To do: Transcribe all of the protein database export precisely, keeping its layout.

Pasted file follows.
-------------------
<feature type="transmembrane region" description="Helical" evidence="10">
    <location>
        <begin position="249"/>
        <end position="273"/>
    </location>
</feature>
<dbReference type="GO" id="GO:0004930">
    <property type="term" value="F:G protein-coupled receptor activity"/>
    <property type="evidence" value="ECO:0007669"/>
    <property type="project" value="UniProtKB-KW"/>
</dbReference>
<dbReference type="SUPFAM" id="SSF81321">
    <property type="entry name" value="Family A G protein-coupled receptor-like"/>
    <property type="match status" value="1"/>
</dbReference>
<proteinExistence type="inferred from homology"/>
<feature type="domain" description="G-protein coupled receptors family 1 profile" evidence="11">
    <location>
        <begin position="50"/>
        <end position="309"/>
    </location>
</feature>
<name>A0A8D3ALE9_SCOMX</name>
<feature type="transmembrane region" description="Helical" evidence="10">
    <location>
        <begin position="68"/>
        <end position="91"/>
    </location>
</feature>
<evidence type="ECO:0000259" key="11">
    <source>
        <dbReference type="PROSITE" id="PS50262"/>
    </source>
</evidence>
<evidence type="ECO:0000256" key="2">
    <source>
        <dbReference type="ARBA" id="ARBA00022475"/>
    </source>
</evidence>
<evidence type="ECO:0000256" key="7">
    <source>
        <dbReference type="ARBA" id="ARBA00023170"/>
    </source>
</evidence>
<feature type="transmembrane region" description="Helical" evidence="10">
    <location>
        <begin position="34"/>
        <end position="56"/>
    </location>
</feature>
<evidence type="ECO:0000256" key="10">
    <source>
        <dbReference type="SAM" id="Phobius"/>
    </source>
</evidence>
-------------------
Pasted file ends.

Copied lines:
<feature type="transmembrane region" description="Helical" evidence="10">
    <location>
        <begin position="249"/>
        <end position="273"/>
    </location>
</feature>
<dbReference type="GO" id="GO:0004930">
    <property type="term" value="F:G protein-coupled receptor activity"/>
    <property type="evidence" value="ECO:0007669"/>
    <property type="project" value="UniProtKB-KW"/>
</dbReference>
<dbReference type="SUPFAM" id="SSF81321">
    <property type="entry name" value="Family A G protein-coupled receptor-like"/>
    <property type="match status" value="1"/>
</dbReference>
<proteinExistence type="inferred from homology"/>
<feature type="domain" description="G-protein coupled receptors family 1 profile" evidence="11">
    <location>
        <begin position="50"/>
        <end position="309"/>
    </location>
</feature>
<name>A0A8D3ALE9_SCOMX</name>
<feature type="transmembrane region" description="Helical" evidence="10">
    <location>
        <begin position="68"/>
        <end position="91"/>
    </location>
</feature>
<evidence type="ECO:0000259" key="11">
    <source>
        <dbReference type="PROSITE" id="PS50262"/>
    </source>
</evidence>
<evidence type="ECO:0000256" key="2">
    <source>
        <dbReference type="ARBA" id="ARBA00022475"/>
    </source>
</evidence>
<evidence type="ECO:0000256" key="7">
    <source>
        <dbReference type="ARBA" id="ARBA00023170"/>
    </source>
</evidence>
<feature type="transmembrane region" description="Helical" evidence="10">
    <location>
        <begin position="34"/>
        <end position="56"/>
    </location>
</feature>
<evidence type="ECO:0000256" key="10">
    <source>
        <dbReference type="SAM" id="Phobius"/>
    </source>
</evidence>